As the UK prepares to celebrate Einstein Year in 2005, a physicist from Bristol University is looking for stories that can be used to tell taxi drivers what physics is all about. Sir Michael Berry, whose own father was a London cabbie, thought of the idea after failing to give a taxi driver a clear explanation of what it is that physicists actually do. Berry realized that physicists need a stock of good and convincing stories that show how physics affects peoples lives. Looking back, he now wishes that he had told the driver how physics has democratized music, by creating the laser, which allows music to be played on a CD almost anywhere. Berry also wishes that he had said how physics has led to GPS navigation devices - the first consumer product to take advantage of Einsteins general theory of relativity. The best stories will be published in a future issue of Physics World.
Radiation – how much is good for you?
Anti-nuclear activists have always argued that even a tiny dose of radiation is bad for the human body. But according to a radiation biologist at Washington State University in the US, that view may be wrong. Antone (Tony) Brooks, who is involved in a low-dose research programme sponsored by the US government, says that the impact of small amounts of radiation is much more complicated than previously suspected. They have a cocktail-like mixture of beneficial and harmful effects that can, on balance, be harmless below a certain threshold. As Robert P Crease explains, this change of view could have huge social and economic consequences.
Could a particle accelerator using laser-driven implosion become a reality?
24.05.2018 | Osaka University
One-way roads for spin currents
23.05.2018 | Singapore University of Technology and Design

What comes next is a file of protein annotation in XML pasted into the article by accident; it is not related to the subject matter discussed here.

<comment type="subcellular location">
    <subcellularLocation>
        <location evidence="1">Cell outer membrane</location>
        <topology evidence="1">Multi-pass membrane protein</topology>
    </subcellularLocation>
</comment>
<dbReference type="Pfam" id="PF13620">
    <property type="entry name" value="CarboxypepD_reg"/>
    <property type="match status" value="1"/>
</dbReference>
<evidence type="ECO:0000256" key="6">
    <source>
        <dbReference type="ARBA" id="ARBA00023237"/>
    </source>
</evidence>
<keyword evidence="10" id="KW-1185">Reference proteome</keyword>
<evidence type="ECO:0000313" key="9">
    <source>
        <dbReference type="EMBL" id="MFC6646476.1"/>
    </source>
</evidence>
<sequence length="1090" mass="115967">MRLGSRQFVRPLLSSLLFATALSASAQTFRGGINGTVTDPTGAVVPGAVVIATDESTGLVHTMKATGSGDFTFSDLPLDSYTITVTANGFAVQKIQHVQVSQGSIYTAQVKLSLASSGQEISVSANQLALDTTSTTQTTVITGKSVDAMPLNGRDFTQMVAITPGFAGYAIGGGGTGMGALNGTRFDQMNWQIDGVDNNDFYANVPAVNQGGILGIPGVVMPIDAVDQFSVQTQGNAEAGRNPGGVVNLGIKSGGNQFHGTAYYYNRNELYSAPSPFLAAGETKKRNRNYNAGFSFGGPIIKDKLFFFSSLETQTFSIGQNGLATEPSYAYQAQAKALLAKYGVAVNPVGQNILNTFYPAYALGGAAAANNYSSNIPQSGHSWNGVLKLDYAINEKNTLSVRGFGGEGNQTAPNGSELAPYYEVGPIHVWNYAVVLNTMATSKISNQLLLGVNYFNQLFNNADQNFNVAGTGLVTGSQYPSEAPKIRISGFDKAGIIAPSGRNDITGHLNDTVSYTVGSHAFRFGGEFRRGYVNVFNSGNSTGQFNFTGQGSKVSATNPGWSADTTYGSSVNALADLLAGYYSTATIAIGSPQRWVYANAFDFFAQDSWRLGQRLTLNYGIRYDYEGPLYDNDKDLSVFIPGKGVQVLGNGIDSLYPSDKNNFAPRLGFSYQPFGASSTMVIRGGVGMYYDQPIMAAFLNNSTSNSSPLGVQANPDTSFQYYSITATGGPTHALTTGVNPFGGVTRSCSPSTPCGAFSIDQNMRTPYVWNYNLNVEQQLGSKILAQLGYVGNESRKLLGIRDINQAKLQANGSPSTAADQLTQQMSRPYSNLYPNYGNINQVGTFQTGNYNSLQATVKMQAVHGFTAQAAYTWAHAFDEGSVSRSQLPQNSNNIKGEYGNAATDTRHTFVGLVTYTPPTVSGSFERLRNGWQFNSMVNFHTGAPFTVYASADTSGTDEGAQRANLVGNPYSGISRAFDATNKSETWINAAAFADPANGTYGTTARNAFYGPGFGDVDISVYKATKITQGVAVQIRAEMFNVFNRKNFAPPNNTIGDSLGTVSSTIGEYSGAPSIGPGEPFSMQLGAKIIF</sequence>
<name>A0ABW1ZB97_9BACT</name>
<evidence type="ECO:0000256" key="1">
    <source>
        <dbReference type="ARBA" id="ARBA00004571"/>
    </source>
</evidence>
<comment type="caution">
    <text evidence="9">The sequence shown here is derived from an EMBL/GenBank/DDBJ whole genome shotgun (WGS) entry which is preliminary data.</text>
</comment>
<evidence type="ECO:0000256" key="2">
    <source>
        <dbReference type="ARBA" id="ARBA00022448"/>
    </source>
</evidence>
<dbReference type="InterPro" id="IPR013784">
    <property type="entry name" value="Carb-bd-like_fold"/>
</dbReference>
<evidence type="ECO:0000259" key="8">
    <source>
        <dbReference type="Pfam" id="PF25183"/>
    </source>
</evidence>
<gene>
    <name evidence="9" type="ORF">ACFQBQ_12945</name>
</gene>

A research team led by physicists at the Technical University of Munich (TUM) has developed molecular nanoswitches that can be toggled between two structurally different states using an applied voltage. They can serve as the basis for a pioneering class of devices that could replace silicon-based components with organic molecules.
The development of new electronic technologies drives the incessant reduction of functional component sizes. In the context of an international collaborative...
At the LASYS 2018, from June 5th to 7th, the Laser Zentrum Hannover e.V. (LZH) will be showcasing processes for the laser material processing of tomorrow in hall 4 at stand 4E75. With blown bomb shells the LZH will present first results of a research project on civil security.
At this year's LASYS, the LZH will exhibit light-based processes such as cutting, welding, ablation and structuring as well as additive manufacturing for...
There are videos on the internet that can make one marvel at technology. For example, a smartphone is casually bent around the arm or a thin-film display is rolled in all directions and with almost every diameter. From the user's point of view, this looks fantastic. From a professional point of view, however, the question arises: Is that already possible?
At Display Week 2018, scientists from the Fraunhofer Institute for Applied Polymer Research IAP will be demonstrating today’s technological possibilities and...
So-called quantum many-body scars allow quantum systems to stay out of equilibrium much longer, explaining experiment | Study published in Nature Physics
Recently, researchers from Harvard and MIT succeeded in trapping a record 53 atoms and individually controlling their quantum state, realizing what is called a...
The historic first detection of gravitational waves from colliding black holes far outside our galaxy opened a new window to understanding the universe. A...
02.05.2018 | Event News
13.04.2018 | Event News
12.04.2018 | Event News
24.05.2018 | Physics and Astronomy
24.05.2018 | Health and Medicine
24.05.2018 | Life Sciences